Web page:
To illustrate the evolution of a possible energy system in its thermoeconomic environment, the framework shown in Fig.2 is considered. In particular, a solar system, made up of three sub-systems, is highlighted inside the dashed rectangle. Natural resources (E2) are used, after extraction and transportation (E6), for manufacturing a solar energy conversion system (let’s think, for instance, a photovoltaic or a concentrated thermodynamic solar system); than it is used for converting the solar radiation (E1) into electric power (E8).

The thermoeconomic environment includes three big sub-systems only: the fuel industry, supplying fossil fuel (E5) for extraction and transportation of row mineral resources, for the industrial plant production (E9) and for the power plants operation (E10); a set of power plants, supplying electric energy to all power users (E7and E11-E14) and the industrial plant production, supplying all fixed capital required by the other productive phases (Z1-Z4), except by the direct solar energy conversion (Z5), whose fixed capital is produced inside the control volume of the solar system.

Notice that, in this illustrative example, the exergy equivalent of money can be calculated from the cost balance of the industrial plant production, given that fixed capital is taken into account by means of monetary flows [€/s], calculated on the same time basis of the exergy flows.

Figure 2. A solar energy system in a possible thermoeconomic environment

A lot of other sub-systems and productive relations could be added, in order of defining a more meaningful thermoeconomic  environment,  but  they  are  outside  of  the objectives of the illustrative example. For the same reason, the actual values of the flows in Fig. 2 are not of interest.

Figure 3. Relation used for evaluating the fixed capital Z2 and the corresponding values of the unit exergy cost k*8

To show some kind of evolution, consistent with the Construcal Law, let’s assume in the following that the thermoeconomic environment outside the solar system does not vary, whilst the solar system can modify the fixed capital (Z2) and the electric power (E7) required by the manufacturing of the energy conversion components. As is usual in the ambit of thermoeconomics (see, for instance, [17]) a trade-off is introduced between the capital intensity (Z2/E6) and the energy intensity (E7/E6) of the production process, at constant quality of the product, i.e. without modifying the energy conversion efficiency (E8/E1) of the solar system that is produced in the component manufacturing phase and then is operating in the energy conversion phase. A possible technological development (or improved energy conversion strategy) is also taken into account, by introducing the hypothesis that a similar trade-off exists also at energy conversion efficiencies higher than the reference one (equal to 12%), but it implies also a higher consumption of local resources (capital and/or exergy). Therefore, the following relation is used for evaluating the fixed capital Z2:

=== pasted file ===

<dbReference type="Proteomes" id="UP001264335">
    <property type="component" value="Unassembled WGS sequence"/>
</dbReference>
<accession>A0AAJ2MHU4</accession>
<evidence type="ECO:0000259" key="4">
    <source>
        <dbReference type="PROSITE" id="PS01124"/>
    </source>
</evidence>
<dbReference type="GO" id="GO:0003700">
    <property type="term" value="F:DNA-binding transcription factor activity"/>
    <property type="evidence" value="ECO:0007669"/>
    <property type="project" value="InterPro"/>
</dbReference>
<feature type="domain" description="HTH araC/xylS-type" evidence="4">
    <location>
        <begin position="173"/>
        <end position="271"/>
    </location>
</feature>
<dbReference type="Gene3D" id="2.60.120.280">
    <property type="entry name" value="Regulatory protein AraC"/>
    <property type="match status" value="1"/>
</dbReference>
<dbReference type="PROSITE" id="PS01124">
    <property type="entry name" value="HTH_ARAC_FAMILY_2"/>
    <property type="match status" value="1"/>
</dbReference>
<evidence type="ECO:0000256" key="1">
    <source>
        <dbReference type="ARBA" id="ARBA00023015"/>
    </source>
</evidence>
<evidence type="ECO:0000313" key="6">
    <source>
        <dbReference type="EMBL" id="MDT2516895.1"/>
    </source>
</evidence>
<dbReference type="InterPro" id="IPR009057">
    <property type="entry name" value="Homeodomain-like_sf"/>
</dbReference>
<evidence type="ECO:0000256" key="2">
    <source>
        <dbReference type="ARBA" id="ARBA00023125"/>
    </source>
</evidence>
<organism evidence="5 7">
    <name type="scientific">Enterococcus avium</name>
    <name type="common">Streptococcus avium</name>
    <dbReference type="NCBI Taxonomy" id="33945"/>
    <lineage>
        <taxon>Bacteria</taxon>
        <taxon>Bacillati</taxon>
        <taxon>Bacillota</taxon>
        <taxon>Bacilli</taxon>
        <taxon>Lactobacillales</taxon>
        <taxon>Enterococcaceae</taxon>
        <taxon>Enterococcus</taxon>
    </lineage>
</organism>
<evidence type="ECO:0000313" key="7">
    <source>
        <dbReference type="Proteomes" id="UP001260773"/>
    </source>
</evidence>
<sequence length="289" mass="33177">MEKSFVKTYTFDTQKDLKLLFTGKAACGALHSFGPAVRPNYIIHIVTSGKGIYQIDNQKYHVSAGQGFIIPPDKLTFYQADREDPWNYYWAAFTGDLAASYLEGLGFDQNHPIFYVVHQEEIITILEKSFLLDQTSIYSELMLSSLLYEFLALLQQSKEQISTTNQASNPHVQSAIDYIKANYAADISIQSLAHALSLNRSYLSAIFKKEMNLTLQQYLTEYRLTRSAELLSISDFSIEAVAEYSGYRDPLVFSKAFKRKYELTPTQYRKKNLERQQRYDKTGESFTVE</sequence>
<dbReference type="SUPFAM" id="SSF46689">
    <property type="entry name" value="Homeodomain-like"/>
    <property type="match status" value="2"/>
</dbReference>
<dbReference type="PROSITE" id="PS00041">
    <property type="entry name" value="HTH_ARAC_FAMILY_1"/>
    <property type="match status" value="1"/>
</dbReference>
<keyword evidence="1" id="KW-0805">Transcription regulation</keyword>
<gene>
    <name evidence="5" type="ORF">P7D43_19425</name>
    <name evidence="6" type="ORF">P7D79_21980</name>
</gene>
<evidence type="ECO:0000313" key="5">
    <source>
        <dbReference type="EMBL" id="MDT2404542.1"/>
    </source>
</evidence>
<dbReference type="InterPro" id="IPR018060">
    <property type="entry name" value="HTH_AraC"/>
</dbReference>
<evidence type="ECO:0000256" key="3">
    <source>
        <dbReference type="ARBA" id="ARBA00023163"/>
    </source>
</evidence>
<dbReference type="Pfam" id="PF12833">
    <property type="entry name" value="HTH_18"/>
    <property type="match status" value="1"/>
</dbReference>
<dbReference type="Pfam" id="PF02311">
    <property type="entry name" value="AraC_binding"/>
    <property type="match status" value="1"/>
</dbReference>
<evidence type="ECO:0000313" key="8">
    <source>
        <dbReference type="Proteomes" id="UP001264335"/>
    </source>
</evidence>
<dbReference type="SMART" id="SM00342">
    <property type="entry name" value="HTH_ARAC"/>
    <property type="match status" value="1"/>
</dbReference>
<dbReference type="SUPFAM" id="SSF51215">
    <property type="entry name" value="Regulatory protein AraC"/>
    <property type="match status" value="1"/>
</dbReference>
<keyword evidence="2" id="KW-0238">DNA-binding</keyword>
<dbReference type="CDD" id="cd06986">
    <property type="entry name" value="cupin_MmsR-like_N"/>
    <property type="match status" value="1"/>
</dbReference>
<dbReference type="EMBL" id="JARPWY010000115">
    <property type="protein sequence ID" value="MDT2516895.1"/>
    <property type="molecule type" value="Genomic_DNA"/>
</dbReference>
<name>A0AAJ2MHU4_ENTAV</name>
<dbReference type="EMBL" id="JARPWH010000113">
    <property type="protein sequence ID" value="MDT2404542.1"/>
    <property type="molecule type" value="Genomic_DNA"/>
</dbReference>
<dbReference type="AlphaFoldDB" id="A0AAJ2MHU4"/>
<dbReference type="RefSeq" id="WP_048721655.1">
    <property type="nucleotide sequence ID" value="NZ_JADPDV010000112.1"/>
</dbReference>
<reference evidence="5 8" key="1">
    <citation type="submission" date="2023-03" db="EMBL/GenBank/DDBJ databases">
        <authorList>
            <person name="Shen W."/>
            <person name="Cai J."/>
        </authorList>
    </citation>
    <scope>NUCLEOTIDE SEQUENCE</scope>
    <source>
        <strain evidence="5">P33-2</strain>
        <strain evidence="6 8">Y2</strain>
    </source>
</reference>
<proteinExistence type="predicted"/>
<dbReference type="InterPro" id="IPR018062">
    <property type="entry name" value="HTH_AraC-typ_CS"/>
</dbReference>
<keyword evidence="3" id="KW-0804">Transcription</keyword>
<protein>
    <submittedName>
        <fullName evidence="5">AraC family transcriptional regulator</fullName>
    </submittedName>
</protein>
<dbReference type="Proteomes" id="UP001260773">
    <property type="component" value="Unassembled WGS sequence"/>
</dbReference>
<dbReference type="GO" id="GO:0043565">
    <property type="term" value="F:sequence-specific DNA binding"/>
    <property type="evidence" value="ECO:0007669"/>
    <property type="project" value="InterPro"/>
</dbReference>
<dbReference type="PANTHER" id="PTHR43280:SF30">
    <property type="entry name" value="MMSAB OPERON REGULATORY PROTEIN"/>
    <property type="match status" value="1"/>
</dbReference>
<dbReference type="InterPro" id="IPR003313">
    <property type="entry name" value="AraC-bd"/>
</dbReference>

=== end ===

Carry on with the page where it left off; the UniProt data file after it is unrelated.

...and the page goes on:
$\frac{Z_{2}}{E_{6}}=\frac{1}{\left(\frac{E_{7}}{E_{6}}\right)^{n}} \frac{m}{\left(\frac{E_{1}}{E_{8}}\right)-\frac{1}{\eta_{M}}}$(7)

where n and m are proper constants and hM is the maximum possible efficiency considered. In Fig. 3, Eq. 7 is reported in form of curves Z2 = f (E7/E6), by using the efficiencyh8 = E8/E1 as a parameter. In the same Figure, the corresponding values of the unit exergy cost k*8 are also shown by using the same parameter, jointly with the constant value of k*7 as a reference.

Let’s consider a starting workable condition (A), where the solar system is based on an energy conversion phase with an efficiency h8 = 12%. As can be seen in Fig.3, the electric power E8 is produced at a unit exergy cost k*8 greater than the unit exergy cost k*7 of the power consumed in the component manufacturing phase. This is clearly not profitable from a thermoeconomic point of view, but it may correspond as well to a real situation, because of some constraint about the availability in time or space of energy resources produced with higher efficiency, or because of some regulatory prescription of the energy market.

As shown in the previous paragraph, the Constructal Law prescribes an evolution of the system toward a condition allowing lower unit exergy costs to be obtained. This can be achieved approaching condition (B), which is the minimum of the curve at constant parameter h8 = 12%, therefore it can be identified as the optimal trade-off between the capital intensity and the energy intensity of the production process, without modifying the energy conversion efficiency h8. This kind of evolution corresponds to the thermoeconomic optimization of the system, in order of obtaining a greater and greater flow of useful product, per unit of primary exergy resources consumed.

In the Constructal Law language, it would be said that the optimal allocation of two different types of losses has been obtained in the optimal thermoeconomic condition (B): local losses inside the control volume of the system vs. external losses in the thermoeconomic environment, for making available all resources actually consumed by the system itself. Therefore, this result can be regarded as analogous to the optimal allocation of losses between high permeability and low permeability flows in a river basin, or in a lot of other tree shaped structure, obtained in Literature on the basis of the Constructal Law (see, for instance [16] and the references reported there).

In the example in hand, the optimal thermoeconomic condition (B) requires a lower energy intensity and a higher capital cost, but this is related with the starting workable condition (A) on the right hand side of point (B).